A new display, “The Case of Luisa Moreno,” in the American Enterprise exhibition at the Smithsonian’s National Museum of American History, in Washington, DC, to examine the lasting legacy of Moreno, the Guatemala-born labor organizer who brought together more than 100 groups in 1938 for El Congreso de Pueblos de Habla Española, the Spanish-Speaking People’s Congress. It is considered the first national Hispanic civil rights assembly. The organization advocated for fair treatment of Latino laborers in the United States for both new immigrants and U.S. citizens.
Born Blanca Rosa López Rodríguez in Guatemala City, Guatemala, Moreno changed her name as a rejection of her wealth and status in Latin America. Instead, she dedicated herself to civil rights and to improving working conditions for Latino laborers. She used her bilingual skills to better the conditions in the fields and canneries in the Southwest. Writing pamphlets, organizing strikes and encouraging union participation, Moreno’s labor organizing and civil rights activism evoked outrage from the U.S. government during a time when anti-Hispanic and anti-Communist sentiments were high. Facing imminent deportation, Moreno left the United States in 1950.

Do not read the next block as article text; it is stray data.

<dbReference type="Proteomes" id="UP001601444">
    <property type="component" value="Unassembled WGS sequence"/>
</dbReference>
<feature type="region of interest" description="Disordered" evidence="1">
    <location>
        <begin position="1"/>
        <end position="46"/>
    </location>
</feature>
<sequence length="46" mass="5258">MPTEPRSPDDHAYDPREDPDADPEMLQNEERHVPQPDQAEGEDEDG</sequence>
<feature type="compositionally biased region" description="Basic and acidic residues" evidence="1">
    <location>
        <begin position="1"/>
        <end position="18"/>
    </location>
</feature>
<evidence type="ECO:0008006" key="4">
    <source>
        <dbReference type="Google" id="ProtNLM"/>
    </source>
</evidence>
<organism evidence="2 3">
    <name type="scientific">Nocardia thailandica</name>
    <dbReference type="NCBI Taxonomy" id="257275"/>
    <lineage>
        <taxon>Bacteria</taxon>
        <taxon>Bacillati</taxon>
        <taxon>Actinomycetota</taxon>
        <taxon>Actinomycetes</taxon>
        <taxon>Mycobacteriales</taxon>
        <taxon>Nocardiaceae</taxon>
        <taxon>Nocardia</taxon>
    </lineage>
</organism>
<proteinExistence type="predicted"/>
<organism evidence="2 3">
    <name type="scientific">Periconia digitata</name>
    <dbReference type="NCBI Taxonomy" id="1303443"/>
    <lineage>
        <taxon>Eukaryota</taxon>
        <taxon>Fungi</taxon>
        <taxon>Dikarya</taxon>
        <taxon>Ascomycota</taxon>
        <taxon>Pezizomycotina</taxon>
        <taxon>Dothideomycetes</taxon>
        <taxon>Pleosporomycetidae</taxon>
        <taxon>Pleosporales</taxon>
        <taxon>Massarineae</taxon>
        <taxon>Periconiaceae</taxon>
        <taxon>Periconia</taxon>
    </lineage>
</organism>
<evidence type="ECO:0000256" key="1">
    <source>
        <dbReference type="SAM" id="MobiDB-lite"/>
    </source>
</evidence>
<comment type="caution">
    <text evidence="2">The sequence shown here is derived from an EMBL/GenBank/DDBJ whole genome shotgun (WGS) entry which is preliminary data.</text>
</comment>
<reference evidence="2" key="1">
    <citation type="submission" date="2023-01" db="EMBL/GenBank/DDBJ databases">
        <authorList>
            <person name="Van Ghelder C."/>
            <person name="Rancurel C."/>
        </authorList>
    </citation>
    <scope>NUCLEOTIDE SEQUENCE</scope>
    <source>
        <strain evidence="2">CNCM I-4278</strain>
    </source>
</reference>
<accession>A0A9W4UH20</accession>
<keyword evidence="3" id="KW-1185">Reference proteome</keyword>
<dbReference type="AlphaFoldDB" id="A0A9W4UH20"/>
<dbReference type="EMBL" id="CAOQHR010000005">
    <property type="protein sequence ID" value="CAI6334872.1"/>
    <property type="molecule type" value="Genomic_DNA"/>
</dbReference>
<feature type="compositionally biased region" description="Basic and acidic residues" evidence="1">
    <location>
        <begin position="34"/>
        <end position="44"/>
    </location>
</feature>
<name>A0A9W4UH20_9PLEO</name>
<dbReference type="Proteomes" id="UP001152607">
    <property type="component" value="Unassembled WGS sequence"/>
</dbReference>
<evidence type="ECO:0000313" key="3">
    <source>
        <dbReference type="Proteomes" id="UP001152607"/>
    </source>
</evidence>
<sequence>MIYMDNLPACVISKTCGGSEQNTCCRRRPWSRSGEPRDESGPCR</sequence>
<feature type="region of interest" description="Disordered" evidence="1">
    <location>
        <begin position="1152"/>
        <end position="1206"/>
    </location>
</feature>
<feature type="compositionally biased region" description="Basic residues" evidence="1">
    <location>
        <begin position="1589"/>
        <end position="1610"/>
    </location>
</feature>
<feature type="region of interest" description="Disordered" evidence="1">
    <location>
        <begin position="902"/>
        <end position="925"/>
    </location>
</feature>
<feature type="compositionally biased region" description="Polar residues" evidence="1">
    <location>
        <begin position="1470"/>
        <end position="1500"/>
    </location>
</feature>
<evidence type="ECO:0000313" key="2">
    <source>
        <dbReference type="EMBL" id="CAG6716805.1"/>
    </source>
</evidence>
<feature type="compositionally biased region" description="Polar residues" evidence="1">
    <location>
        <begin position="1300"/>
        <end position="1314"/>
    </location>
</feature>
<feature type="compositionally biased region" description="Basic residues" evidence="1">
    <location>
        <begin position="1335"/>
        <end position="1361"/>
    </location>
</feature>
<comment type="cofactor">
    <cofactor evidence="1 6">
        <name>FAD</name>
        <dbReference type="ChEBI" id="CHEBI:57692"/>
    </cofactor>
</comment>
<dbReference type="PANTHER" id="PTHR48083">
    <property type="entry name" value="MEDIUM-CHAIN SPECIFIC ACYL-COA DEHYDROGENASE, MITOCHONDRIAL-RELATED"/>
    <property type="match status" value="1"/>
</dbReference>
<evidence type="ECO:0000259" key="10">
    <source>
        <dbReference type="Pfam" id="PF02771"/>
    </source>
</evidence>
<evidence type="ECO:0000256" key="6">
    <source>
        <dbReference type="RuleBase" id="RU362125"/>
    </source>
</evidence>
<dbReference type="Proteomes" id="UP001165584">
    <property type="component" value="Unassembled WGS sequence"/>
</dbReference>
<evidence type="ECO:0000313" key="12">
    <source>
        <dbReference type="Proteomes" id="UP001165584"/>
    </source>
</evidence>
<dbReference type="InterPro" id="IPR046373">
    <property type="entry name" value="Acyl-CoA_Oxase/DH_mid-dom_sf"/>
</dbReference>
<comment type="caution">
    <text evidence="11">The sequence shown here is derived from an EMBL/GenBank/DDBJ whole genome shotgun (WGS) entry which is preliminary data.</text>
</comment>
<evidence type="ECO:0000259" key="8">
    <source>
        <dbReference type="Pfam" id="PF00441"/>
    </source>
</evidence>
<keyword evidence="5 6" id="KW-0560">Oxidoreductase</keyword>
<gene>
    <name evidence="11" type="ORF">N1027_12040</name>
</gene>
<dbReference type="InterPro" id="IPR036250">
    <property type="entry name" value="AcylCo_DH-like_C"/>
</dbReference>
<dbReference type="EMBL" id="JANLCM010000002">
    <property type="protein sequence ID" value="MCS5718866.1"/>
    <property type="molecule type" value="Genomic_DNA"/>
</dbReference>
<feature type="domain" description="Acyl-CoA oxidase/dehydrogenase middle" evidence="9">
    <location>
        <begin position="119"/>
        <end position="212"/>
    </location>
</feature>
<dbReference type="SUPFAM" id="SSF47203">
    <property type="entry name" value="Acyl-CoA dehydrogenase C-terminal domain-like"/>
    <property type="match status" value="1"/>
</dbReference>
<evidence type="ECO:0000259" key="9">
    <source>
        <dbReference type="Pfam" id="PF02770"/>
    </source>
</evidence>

“They can talk about deporting me…but they can never deport the people that I’ve worked with and with whom things were accomplished for the benefit of hundreds of thousands of workers—things that can never be destroyed.”
Luisa Moreno, 1949
The display will feature objects representing Moreno’s work as a civil rights activist and labor organizer with union pins from groups that she worked with around the 1930s, including the Affiliated Congress of Industrial Organizations, the International Ladies Garment Worker Union Convention Badge, the Cannery Workers, American Federation of Labor, the Cannery Workers and Farm Laborers Union, the United Labor May Day 50th Anniversary and the American Federation of Labor. Also, on view will be her shawl and a pamphlet to rally national attention and halt Moreno’s deportation.
“They can talk about deporting me…but they can never deport the people that I’ve worked with and with whom things were accomplished for the benefit of hundreds of thousands of workers—things that can never be destroyed,” Moreno said in an interview with “Our Times” in 1949.
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